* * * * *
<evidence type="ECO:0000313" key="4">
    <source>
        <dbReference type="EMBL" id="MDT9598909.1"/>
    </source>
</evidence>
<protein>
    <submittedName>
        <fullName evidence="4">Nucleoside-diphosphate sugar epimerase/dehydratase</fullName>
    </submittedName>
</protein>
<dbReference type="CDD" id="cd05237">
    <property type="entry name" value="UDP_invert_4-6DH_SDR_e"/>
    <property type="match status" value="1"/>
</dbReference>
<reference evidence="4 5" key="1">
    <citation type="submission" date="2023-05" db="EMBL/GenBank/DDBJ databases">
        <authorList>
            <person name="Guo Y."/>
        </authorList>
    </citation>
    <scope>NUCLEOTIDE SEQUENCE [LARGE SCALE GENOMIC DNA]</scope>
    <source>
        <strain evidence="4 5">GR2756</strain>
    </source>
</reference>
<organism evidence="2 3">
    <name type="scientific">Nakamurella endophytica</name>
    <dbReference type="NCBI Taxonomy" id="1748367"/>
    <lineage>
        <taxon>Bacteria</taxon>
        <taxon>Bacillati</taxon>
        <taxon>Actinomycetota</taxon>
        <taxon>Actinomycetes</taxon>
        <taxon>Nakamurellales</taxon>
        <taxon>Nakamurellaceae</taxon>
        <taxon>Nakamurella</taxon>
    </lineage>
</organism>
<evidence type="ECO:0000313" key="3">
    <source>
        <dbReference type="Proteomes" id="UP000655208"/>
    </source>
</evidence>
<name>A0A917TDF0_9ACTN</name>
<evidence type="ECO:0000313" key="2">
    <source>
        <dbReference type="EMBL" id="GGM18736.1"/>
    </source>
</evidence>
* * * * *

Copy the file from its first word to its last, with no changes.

<evidence type="ECO:0000313" key="4">
    <source>
        <dbReference type="EMBL" id="MDT9598909.1"/>
    </source>
</evidence>
<protein>
    <submittedName>
        <fullName evidence="4">Nucleoside-diphosphate sugar epimerase/dehydratase</fullName>
    </submittedName>
</protein>
<dbReference type="CDD" id="cd05237">
    <property type="entry name" value="UDP_invert_4-6DH_SDR_e"/>
    <property type="match status" value="1"/>
</dbReference>
<reference evidence="4 5" key="1">
    <citation type="submission" date="2023-05" db="EMBL/GenBank/DDBJ databases">
        <authorList>
            <person name="Guo Y."/>
        </authorList>
    </citation>
    <scope>NUCLEOTIDE SEQUENCE [LARGE SCALE GENOMIC DNA]</scope>
    <source>
        <strain evidence="4 5">GR2756</strain>
    </source>
</reference>
<organism evidence="2 3">
    <name type="scientific">Nakamurella endophytica</name>
    <dbReference type="NCBI Taxonomy" id="1748367"/>
    <lineage>
        <taxon>Bacteria</taxon>
        <taxon>Bacillati</taxon>
        <taxon>Actinomycetota</taxon>
        <taxon>Actinomycetes</taxon>
        <taxon>Nakamurellales</taxon>
        <taxon>Nakamurellaceae</taxon>
        <taxon>Nakamurella</taxon>
    </lineage>
</organism>
<evidence type="ECO:0000313" key="3">
    <source>
        <dbReference type="Proteomes" id="UP000655208"/>
    </source>
</evidence>
<name>A0A917TDF0_9ACTN</name>
<evidence type="ECO:0000313" key="2">
    <source>
        <dbReference type="EMBL" id="GGM18736.1"/>
    </source>
</evidence>